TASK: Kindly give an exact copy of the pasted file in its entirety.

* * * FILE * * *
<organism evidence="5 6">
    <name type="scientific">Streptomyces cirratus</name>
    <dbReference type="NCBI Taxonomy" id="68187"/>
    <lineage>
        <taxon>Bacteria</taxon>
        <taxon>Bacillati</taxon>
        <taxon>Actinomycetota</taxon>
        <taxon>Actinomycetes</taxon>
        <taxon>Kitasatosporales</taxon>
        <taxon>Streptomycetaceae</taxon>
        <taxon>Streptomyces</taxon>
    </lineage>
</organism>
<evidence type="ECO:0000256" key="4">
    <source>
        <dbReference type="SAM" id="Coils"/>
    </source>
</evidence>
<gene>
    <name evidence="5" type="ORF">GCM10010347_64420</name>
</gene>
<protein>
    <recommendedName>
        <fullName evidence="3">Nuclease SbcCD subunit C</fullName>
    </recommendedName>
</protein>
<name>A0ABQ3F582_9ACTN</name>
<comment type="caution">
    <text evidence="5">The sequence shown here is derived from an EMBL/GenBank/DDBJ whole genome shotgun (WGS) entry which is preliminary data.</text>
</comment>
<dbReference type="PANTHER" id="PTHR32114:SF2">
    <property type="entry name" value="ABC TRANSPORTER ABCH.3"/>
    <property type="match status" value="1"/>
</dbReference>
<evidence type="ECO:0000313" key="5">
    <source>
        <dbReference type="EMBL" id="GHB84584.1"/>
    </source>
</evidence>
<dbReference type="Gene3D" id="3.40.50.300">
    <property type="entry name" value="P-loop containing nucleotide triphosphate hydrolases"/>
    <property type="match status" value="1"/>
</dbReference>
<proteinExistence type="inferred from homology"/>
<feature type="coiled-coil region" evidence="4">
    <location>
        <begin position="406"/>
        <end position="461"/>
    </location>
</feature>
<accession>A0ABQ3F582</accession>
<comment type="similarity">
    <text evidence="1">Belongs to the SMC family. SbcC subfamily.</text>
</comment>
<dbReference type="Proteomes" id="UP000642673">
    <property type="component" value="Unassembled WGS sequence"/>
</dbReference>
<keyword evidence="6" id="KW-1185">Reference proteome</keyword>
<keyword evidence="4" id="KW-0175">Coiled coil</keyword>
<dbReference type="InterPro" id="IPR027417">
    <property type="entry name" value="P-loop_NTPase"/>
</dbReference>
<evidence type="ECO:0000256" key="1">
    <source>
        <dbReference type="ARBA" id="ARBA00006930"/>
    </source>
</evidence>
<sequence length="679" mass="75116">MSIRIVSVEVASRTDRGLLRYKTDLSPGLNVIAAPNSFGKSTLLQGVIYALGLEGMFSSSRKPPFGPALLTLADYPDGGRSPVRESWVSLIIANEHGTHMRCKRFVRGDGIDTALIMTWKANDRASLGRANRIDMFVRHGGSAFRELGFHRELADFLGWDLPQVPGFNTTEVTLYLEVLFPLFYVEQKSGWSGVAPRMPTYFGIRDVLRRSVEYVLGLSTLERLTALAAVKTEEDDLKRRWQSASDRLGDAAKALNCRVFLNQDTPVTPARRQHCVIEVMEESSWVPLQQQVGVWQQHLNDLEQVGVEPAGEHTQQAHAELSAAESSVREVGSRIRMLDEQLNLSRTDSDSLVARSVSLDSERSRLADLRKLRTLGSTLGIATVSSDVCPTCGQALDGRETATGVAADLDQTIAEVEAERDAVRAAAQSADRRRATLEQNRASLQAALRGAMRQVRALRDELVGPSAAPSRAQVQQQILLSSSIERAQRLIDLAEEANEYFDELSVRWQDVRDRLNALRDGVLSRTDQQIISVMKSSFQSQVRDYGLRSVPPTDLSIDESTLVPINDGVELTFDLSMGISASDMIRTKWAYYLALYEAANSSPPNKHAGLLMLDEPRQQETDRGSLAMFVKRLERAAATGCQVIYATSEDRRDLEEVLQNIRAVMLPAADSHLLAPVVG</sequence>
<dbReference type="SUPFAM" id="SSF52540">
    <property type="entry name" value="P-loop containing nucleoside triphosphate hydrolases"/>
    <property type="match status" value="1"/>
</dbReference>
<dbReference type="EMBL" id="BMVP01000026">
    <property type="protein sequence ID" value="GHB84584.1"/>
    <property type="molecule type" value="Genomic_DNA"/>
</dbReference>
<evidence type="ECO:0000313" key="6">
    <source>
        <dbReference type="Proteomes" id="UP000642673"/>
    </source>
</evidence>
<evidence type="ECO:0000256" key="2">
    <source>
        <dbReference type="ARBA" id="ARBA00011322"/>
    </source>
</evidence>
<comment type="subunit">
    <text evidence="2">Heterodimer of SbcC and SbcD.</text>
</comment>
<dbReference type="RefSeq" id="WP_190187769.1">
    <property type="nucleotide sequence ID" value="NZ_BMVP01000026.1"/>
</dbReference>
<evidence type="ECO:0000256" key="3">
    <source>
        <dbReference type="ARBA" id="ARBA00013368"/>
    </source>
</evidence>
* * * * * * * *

<organism evidence="5 6">
    <name type="scientific">Streptomyces cirratus</name>
    <dbReference type="NCBI Taxonomy" id="68187"/>
    <lineage>
        <taxon>Bacteria</taxon>
        <taxon>Bacillati</taxon>
        <taxon>Actinomycetota</taxon>
        <taxon>Actinomycetes</taxon>
        <taxon>Kitasatosporales</taxon>
        <taxon>Streptomycetaceae</taxon>
        <taxon>Streptomyces</taxon>
    </lineage>
</organism>
<evidence type="ECO:0000256" key="4">
    <source>
        <dbReference type="SAM" id="Coils"/>
    </source>
</evidence>
<gene>
    <name evidence="5" type="ORF">GCM10010347_64420</name>
</gene>
<protein>
    <recommendedName>
        <fullName evidence="3">Nuclease SbcCD subunit C</fullName>
    </recommendedName>
</protein>
<name>A0ABQ3F582_9ACTN</name>
<comment type="caution">
    <text evidence="5">The sequence shown here is derived from an EMBL/GenBank/DDBJ whole genome shotgun (WGS) entry which is preliminary data.</text>
</comment>
<dbReference type="PANTHER" id="PTHR32114:SF2">
    <property type="entry name" value="ABC TRANSPORTER ABCH.3"/>
    <property type="match status" value="1"/>
</dbReference>
<evidence type="ECO:0000313" key="5">
    <source>
        <dbReference type="EMBL" id="GHB84584.1"/>
    </source>
</evidence>
<dbReference type="Gene3D" id="3.40.50.300">
    <property type="entry name" value="P-loop containing nucleotide triphosphate hydrolases"/>
    <property type="match status" value="1"/>
</dbReference>
<proteinExistence type="inferred from homology"/>
<feature type="coiled-coil region" evidence="4">
    <location>
        <begin position="406"/>
        <end position="461"/>
    </location>
</feature>
<accession>A0ABQ3F582</accession>
<comment type="similarity">
    <text evidence="1">Belongs to the SMC family. SbcC subfamily.</text>
</comment>
<dbReference type="Proteomes" id="UP000642673">
    <property type="component" value="Unassembled WGS sequence"/>
</dbReference>
<keyword evidence="6" id="KW-1185">Reference proteome</keyword>
<keyword evidence="4" id="KW-0175">Coiled coil</keyword>
<dbReference type="InterPro" id="IPR027417">
    <property type="entry name" value="P-loop_NTPase"/>
</dbReference>
<evidence type="ECO:0000256" key="1">
    <source>
        <dbReference type="ARBA" id="ARBA00006930"/>
    </source>
</evidence>
<sequence length="679" mass="75116">MSIRIVSVEVASRTDRGLLRYKTDLSPGLNVIAAPNSFGKSTLLQGVIYALGLEGMFSSSRKPPFGPALLTLADYPDGGRSPVRESWVSLIIANEHGTHMRCKRFVRGDGIDTALIMTWKANDRASLGRANRIDMFVRHGGSAFRELGFHRELADFLGWDLPQVPGFNTTEVTLYLEVLFPLFYVEQKSGWSGVAPRMPTYFGIRDVLRRSVEYVLGLSTLERLTALAAVKTEEDDLKRRWQSASDRLGDAAKALNCRVFLNQDTPVTPARRQHCVIEVMEESSWVPLQQQVGVWQQHLNDLEQVGVEPAGEHTQQAHAELSAAESSVREVGSRIRMLDEQLNLSRTDSDSLVARSVSLDSERSRLADLRKLRTLGSTLGIATVSSDVCPTCGQALDGRETATGVAADLDQTIAEVEAERDAVRAAAQSADRRRATLEQNRASLQAALRGAMRQVRALRDELVGPSAAPSRAQVQQQILLSSSIERAQRLIDLAEEANEYFDELSVRWQDVRDRLNALRDGVLSRTDQQIISVMKSSFQSQVRDYGLRSVPPTDLSIDESTLVPINDGVELTFDLSMGISASDMIRTKWAYYLALYEAANSSPPNKHAGLLMLDEPRQQETDRGSLAMFVKRLERAAATGCQVIYATSEDRRDLEEVLQNIRAVMLPAADSHLLAPVVG</sequence>
<dbReference type="SUPFAM" id="SSF52540">
    <property type="entry name" value="P-loop containing nucleoside triphosphate hydrolases"/>
    <property type="match status" value="1"/>
</dbReference>
<dbReference type="EMBL" id="BMVP01000026">
    <property type="protein sequence ID" value="GHB84584.1"/>
    <property type="molecule type" value="Genomic_DNA"/>
</dbReference>
<evidence type="ECO:0000313" key="6">
    <source>
        <dbReference type="Proteomes" id="UP000642673"/>
    </source>
</evidence>
<evidence type="ECO:0000256" key="2">
    <source>
        <dbReference type="ARBA" id="ARBA00011322"/>
    </source>
</evidence>
<comment type="subunit">
    <text evidence="2">Heterodimer of SbcC and SbcD.</text>
</comment>
<dbReference type="RefSeq" id="WP_190187769.1">
    <property type="nucleotide sequence ID" value="NZ_BMVP01000026.1"/>
</dbReference>
<evidence type="ECO:0000256" key="3">
    <source>
        <dbReference type="ARBA" id="ARBA00013368"/>
    </source>
</evidence>